I normally wouldn't condense so many different places into a single blog post but my last 2 weeks have been spent traveling Japan via the rail system, in an effort to get my money's worth from the rail pass I went against my usual "stay in a place for a week or so" methodology. So I definitely sided with the "quantity" over "quality" when it came to my stays in Japanese cities that are not Tokyo. Several of them I just stayed at for a single night!
It worked out pretty well though I'd say, many of these places I would get bored if I spent too much more time there, and if anything it is a testament to the quality of the Japanese Rail system (it really is amazing) how easy it is to get place to place.
The first place I headed to from Tokyo is a small town in the mountains somewhat nearby called Takayama. I had my first taste of the Shinkansen (bullet train) taking it an hour or so to a city called Nagoya. From there I transferred to a non-bullet-train that had exceptionally big windows. This proved to be ideal as the 2.5 hour ride from Nagoya to Takayama was one of the most breathtakingly beautiful transits I have ever had in my entire life. We wound our way through forested valleys, following a river and winding between mountains. I was in awe the entire ride.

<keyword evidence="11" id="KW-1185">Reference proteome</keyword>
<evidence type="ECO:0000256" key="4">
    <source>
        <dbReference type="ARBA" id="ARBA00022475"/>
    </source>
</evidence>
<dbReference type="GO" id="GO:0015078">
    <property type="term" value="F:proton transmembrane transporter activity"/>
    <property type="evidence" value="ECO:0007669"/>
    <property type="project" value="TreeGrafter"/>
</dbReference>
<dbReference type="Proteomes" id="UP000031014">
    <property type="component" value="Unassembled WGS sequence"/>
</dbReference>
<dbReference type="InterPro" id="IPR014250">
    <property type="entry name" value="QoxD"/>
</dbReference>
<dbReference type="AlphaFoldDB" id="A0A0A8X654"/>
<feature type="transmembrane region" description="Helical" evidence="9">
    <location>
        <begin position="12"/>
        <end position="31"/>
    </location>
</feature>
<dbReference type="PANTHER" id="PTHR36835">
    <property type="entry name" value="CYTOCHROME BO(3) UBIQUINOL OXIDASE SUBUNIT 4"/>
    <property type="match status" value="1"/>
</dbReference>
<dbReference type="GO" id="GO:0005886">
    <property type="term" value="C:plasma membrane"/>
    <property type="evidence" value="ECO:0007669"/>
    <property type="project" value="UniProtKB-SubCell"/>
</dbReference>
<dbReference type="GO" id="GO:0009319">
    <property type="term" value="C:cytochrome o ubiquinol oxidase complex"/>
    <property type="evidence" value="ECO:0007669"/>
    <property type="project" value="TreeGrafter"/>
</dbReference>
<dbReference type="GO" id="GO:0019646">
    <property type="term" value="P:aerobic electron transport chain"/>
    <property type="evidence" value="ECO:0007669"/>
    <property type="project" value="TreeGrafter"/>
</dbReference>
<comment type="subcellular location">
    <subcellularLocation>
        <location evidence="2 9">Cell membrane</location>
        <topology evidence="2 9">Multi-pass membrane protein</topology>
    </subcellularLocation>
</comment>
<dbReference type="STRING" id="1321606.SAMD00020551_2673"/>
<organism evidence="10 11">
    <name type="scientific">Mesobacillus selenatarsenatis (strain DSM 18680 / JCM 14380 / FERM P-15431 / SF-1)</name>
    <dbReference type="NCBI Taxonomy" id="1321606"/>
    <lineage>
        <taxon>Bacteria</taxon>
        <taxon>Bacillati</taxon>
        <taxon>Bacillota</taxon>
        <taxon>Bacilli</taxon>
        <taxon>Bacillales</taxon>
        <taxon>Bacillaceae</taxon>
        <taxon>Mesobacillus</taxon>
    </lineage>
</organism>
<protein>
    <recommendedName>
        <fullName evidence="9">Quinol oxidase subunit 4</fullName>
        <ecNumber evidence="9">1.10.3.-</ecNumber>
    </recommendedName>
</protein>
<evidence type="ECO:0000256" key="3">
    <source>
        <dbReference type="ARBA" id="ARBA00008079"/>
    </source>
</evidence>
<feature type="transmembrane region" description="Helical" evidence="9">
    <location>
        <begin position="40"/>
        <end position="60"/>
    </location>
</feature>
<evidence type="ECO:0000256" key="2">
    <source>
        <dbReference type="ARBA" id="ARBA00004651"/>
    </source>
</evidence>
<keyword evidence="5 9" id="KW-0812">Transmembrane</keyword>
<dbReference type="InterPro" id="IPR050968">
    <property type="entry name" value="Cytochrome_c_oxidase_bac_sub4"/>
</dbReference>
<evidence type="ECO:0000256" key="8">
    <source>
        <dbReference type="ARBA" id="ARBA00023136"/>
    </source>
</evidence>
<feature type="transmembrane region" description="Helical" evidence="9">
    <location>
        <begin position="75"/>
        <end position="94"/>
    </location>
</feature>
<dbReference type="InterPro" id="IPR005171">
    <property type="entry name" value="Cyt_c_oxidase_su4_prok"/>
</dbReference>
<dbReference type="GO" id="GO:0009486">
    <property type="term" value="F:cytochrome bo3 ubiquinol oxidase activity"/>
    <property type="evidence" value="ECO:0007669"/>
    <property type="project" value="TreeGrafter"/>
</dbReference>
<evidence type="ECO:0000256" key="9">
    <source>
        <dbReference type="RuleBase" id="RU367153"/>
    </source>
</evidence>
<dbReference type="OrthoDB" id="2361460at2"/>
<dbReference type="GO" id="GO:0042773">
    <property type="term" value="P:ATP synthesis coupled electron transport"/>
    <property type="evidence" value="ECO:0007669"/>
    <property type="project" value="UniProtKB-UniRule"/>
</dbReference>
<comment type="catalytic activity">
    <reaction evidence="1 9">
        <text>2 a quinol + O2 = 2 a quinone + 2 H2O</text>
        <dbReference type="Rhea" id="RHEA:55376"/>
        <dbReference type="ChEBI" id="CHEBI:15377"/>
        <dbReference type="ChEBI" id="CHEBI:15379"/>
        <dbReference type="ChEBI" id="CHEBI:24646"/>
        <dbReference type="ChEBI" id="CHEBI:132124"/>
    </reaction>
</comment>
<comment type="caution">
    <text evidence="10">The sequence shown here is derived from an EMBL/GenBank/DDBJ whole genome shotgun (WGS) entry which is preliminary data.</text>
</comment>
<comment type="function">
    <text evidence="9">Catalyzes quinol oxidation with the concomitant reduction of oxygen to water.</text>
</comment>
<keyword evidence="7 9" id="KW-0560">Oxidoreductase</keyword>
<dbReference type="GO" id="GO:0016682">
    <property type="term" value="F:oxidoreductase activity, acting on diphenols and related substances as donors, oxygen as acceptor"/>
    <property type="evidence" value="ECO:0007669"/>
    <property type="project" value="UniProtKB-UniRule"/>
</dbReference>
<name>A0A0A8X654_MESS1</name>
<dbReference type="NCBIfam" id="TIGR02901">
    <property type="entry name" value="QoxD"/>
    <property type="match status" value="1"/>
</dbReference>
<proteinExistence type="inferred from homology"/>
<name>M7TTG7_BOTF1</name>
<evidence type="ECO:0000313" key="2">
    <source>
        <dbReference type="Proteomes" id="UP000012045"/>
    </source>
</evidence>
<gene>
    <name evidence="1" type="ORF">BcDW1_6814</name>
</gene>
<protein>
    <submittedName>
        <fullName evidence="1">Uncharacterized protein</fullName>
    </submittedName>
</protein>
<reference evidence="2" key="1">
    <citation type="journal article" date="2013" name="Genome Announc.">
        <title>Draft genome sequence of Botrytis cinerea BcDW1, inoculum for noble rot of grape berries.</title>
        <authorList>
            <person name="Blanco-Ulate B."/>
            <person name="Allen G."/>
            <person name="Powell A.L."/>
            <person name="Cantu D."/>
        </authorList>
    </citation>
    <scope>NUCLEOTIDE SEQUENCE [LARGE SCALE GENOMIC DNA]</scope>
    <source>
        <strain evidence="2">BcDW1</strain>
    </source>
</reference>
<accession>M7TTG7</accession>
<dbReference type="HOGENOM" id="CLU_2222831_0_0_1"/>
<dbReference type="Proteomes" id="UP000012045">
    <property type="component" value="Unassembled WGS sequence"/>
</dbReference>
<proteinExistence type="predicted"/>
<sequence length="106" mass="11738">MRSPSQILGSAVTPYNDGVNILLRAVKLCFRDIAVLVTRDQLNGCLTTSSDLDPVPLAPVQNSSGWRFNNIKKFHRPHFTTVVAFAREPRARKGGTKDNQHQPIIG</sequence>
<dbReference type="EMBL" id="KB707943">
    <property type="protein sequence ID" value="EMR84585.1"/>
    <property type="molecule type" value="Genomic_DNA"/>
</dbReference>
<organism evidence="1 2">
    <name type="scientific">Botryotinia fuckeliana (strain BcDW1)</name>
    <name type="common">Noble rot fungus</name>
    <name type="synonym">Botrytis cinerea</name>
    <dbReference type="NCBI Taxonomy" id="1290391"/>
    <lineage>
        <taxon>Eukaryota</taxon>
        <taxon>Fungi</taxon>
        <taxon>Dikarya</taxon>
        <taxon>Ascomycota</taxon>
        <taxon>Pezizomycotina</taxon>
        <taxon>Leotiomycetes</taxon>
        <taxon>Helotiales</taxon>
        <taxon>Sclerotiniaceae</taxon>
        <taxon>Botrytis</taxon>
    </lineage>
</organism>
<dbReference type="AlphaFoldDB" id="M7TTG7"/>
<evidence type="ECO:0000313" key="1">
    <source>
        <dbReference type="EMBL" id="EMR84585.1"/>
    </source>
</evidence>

The actual town of Takayama was pretty unspectacular. It's known for having a re-creation of a "ye-old-time" Japanese village that consisted of buildings brought from all over Japan and re-assembled in a frankenstein-village manner. It was interesting but not THAT interesting. The train ride was definitely the best part about going to this town (that and that my hostel was basically empty so I didn't get awoken by people moving around at 5:30am).
Next I headed to Kyoto (after another beautiful train ride from Takayama) and spent 4 nights here; the longest I spent anywhere in Japan apart from Tokyo. Kyoto was famously the Imperial capital of Japan for about 1000 years and it was totally untouched by WWII so it's very culturally and historically important. It also has parts of it that are extremely beautiful. Unfortunately, because I waited till the last second, and it's cherry blossom season, I stayed in a hotel one night and a hostel the rest of the nights that were in some not-especially-attractive parts of the city. Luckily it's very easy to rent a bike and explore the city so I hardly spent any time at "home". All of the parts of the city that surround the cultural sites are thankfully much more beautiful.
When I arrived that night it was too late to visit anywhere so I decided to get a haircut and a shave instead. I found a barber near my hotel that was run my a man who must have been at least 80. His hands were all mangled from holding a pair of scissors for what I like to assume was every day for the past 65 years. He did an amazing job; the whole process took about 2 hours and while the haircut was a bit old-school emperor-loving Japanese for my taste actual act of getting my hair cut and beard trimmed / shaved was the best I have ever had, it was basically like being at the spa.